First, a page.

Residents want assessment for water line, solution to dry wells

By Tony Wittkowski | Business Reporter | The Herald-Palladium

STEVENSVILLE — Residents along a private road are asking Lincoln Township trustees to help them in their effort to get a water line connected to their properties.

At Tuesday’s board meeting, Joan Long and other residents who live along Mix Path presented a petition to have the township establish an assessment district.

Long, who along with her neighbors use well water, said they want to use municipal water because of how much sand is infiltrating their wells. Some of the residents at the board meeting said their wells have dried up and need to be replaced.

However, not every resident is in favor of such a district. Among the nine homes along the private road, five want the water main and three have expressed opposition. One residence is considered vacant.

Clerk Stacy Loar-Porter said the group of residents submitted a petition to the township to conduct a study to see what it would cost and if it is feasible for water.

For the meeting next month, Loar-Porter said there would be a resolution brought to the board on whether to assess the district. If approved, there would then be a public hearing for the affected homeowners.

Of course, if the majority of the property owners present a petition to stop the assessment, that can be done as well.

“We’re looking to see if we can even establish an assessment district,” Loar-Porter said after the meeting. “If we can, the residents want to have a deferment so the homeowners who don’t want to pay for the water main, don’t have to.”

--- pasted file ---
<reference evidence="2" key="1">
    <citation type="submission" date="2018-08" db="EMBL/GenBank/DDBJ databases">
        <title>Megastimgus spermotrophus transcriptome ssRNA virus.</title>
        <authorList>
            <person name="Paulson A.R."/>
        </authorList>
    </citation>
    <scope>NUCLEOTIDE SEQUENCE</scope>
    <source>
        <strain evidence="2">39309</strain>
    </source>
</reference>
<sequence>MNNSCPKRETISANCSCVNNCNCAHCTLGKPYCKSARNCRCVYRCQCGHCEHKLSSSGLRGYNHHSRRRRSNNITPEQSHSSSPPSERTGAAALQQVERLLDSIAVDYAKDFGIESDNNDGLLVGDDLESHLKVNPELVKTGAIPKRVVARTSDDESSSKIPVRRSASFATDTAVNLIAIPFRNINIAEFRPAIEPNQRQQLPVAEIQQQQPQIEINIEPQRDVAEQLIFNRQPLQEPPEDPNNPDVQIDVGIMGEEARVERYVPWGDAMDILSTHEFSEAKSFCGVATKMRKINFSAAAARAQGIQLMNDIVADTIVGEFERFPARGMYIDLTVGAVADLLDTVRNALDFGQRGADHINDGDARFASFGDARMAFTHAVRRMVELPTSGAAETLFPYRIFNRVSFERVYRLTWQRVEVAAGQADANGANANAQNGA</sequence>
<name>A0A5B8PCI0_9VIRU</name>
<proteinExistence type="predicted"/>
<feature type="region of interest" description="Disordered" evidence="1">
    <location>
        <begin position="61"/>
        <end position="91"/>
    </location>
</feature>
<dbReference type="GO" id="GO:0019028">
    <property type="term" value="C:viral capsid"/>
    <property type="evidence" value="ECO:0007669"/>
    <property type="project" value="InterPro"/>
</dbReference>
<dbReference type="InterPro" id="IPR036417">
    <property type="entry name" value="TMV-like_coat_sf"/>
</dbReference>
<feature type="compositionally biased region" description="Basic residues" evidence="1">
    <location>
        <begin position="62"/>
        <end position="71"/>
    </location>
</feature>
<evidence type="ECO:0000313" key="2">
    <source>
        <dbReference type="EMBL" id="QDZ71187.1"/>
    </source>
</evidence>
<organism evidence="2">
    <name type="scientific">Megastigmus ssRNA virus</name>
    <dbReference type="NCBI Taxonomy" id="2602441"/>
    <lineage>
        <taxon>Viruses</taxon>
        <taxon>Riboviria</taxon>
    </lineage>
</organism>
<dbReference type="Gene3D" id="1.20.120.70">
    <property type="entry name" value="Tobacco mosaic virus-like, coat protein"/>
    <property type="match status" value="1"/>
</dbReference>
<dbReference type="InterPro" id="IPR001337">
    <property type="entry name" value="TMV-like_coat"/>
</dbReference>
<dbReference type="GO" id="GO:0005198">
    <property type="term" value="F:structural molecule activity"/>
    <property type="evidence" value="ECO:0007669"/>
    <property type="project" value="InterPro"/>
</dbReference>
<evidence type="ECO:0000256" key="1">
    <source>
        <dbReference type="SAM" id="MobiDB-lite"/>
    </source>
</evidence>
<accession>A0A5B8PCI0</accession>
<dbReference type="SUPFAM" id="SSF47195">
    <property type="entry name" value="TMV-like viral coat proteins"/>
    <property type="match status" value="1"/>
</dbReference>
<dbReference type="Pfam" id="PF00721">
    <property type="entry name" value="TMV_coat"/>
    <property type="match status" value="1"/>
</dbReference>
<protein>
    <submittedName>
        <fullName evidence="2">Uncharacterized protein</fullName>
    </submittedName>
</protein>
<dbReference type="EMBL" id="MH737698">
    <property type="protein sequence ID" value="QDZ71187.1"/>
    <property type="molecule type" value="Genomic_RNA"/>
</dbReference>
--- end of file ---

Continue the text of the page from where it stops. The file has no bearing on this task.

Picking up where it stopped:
The township needs to make an assessment because it doesn’t pay for water lines. Loar-Porter said the majority of water lines in the township are put in by property owners or developers.

“What’s happening is, we are paying for it all up front and they’re going to pay us back,” Loar-Porter said referring to the assessment. “They can either do it all at once or through an assessment, which is like a loan.”

Trustees had questions in regards to the private road’s easement.

The private road, which Frank Small owns, would have to be torn up. This would require him to grant the residents an easement to allow the water line to go underground.

Another concern for the opposing landowners is whether they connect into the line, their property could be affected when sold.

If a resident opposes the line and sells the house, the expense of the deferral is still attached to their property and would be passed onto the next owner if they chose to connect to the main.

Contact Tony Wittkowski at twittkowski@TheHP.com or (269) 932-0358. Follow him on Twitter: @tonywittkowski.

(Author’s Note: This article was originally published on Oct. 12, 2016)
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